Lost Lectures or The Fruits of Experience

Maurice Baring, Lost Lectures of the Fruits of Experience.
Peter Davies Ltd, London: 1932. From: High-Brows and Low-Brows

Over and over again it has been my fortune to be told about English literature by foreign high-brows in trains, and to be initiated in the secrets of the literature of my country. I once met a Serbian professor who told me that he had written a book about Shakespeare. He spoke French (not Shakespeare—the Serb). Shakespeare was a well known case, he said, of self-hallucination. He knew, because he was a mind doctor. Hamlet was a well-known case of a man who thinks he sees ghosts.

“But”, I said, “the other people in the play saw the ghost.” “They caught his infection,” he said.

“But they saw it first,” I objected.

“It was Suggestion,” he said; “it often happens. The infection comes from the brain of the man who thinks he sees a ghost before he has seen the ghost, and his coming hallucination infects other brains. Shakespeare hallucinated, or he could not have described the case so accurately. All his characters hallucinated—Macbeth, King Lear, Brutus (he saw a ghost).”

I said enough things had happened to King Lear to make him go mad. “Not in that way,” he said. “Ophelia is mad; Lady Macbeth is mad; Othello is mad; Shylock is mad; Timon of Athens is very mad; Antonio is mad; Romeo is mad. The cases are all accurately described by one who has the illness himself.”

“Was Falstaff mad?” I asked.

“Falstaff,” said the doctor, “is a case of what we call metaphenomania. He was a metaphenomaniac; he could not help altering facts and changing the facets of appearances.”

“What we call a liar?” I suggested.

The doctor said that was an unscientific way of putting it, but it was true. Then he got out.

Of foreign high-brows, Germans are the most learned, but the most comfortable; perhaps because they drink beer. Russians are the most uncompromising, because their opinions upon matters of literature and art, music and games, depend upon their politics. The French are the most lucid, the English the most arrogant. There is a story about an English high-brow who was a great mathematician and philosopher when he grew up; but he was, to start with, a little boy, and, like other little boys, he went to school. The first night he went to bed in his dormitory he noticed that all the other boys knelt down to say their prayers; but he, having been brought up among the ruthless, thought that to say one’s prayers was a piece of old-fashioned and pernicious superstition, and he went to bed without saying his prayers; and all the other boys threw boots at his head and called him a heathen and other rude names; but at the end of the term none of the boys said their prayers.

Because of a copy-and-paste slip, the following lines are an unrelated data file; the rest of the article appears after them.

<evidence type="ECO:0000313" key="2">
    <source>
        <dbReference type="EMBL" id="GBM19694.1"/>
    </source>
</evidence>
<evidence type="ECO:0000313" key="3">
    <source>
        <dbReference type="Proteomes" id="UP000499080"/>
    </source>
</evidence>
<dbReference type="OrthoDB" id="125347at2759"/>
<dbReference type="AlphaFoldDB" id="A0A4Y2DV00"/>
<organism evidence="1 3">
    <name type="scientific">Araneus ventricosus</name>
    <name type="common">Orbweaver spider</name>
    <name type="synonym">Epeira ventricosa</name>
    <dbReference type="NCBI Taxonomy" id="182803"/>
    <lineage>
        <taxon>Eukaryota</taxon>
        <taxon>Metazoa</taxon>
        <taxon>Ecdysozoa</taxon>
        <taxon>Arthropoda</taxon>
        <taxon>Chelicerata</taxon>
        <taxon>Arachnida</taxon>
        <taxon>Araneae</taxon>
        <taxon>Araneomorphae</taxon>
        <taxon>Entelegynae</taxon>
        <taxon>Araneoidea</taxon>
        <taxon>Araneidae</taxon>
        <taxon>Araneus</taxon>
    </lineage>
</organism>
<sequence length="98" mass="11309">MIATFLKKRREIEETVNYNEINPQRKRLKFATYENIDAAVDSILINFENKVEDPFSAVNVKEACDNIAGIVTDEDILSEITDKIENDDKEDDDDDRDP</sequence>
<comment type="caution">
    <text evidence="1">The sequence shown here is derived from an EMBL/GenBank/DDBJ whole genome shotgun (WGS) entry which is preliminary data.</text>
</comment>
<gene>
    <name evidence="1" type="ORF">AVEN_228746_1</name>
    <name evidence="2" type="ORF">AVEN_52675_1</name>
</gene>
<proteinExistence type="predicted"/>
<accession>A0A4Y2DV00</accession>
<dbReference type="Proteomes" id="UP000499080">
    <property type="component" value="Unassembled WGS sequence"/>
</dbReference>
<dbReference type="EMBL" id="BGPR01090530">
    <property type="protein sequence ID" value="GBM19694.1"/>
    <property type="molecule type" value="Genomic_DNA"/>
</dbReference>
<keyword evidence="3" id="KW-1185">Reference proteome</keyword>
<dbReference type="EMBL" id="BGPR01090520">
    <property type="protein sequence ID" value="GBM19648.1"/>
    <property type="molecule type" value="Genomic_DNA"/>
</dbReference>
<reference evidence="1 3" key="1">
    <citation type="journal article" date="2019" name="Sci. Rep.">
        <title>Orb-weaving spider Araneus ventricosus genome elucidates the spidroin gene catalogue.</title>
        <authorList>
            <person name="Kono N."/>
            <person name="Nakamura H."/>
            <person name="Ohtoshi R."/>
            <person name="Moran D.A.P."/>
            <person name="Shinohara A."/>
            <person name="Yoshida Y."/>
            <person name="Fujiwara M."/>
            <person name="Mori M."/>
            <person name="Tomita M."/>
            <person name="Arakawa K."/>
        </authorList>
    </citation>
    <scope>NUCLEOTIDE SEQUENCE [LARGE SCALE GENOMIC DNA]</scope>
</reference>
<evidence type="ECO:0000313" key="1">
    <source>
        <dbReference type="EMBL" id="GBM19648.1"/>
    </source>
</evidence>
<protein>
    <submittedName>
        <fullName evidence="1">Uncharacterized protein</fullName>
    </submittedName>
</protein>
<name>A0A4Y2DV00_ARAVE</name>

I now perceive that I have nearly finished this lecture, and I have not defined either the good or the bad low-brow, which I ought to have done at the very beginning. I will now do so at the end, because it is never too late to end. A good low-brow is a man who, although he enjoys outdoor sports and games, and likes racing, gambling, eating, drinking, smoking, telling lies, the society and affection of the female beautiful, the female vivacious and the male vivacious and hospitable, the sporting newspapers, coloured pictures, moving pictures, musical comedy, music halls, frivolous conversation, new stories and old stories, does not want to shoot pianists, painters, writers, poets, men of science, philosophers, inventors, mathematicians, thinkers, and professional chess-players. He is just as nice to them as he is to the beautiful and to the vivacious and to bookmakers. He lives and lets live, and he endures high-brows, if not gladly, with patience; whereas a bad low-brow is one who would like all books and plays to be potted and translated into American; who can only tell anecdotes that you have heard before, and which are unrefined without being witty, and repeat limericks that were made up long ago at the Shanghai Bar, and these he quotes wrongly, spoiling the rhythm.

It is a mistake to think that all high-brows belong to the learned professions: soldiers, sailors, and tinkers are often high- brows; poets and painters are often the lowest of low-brows.

All Dons are high-brows. Some high-brows are sailors. Therefore some sailors are Dons. That I believe to be a good example of false logic.

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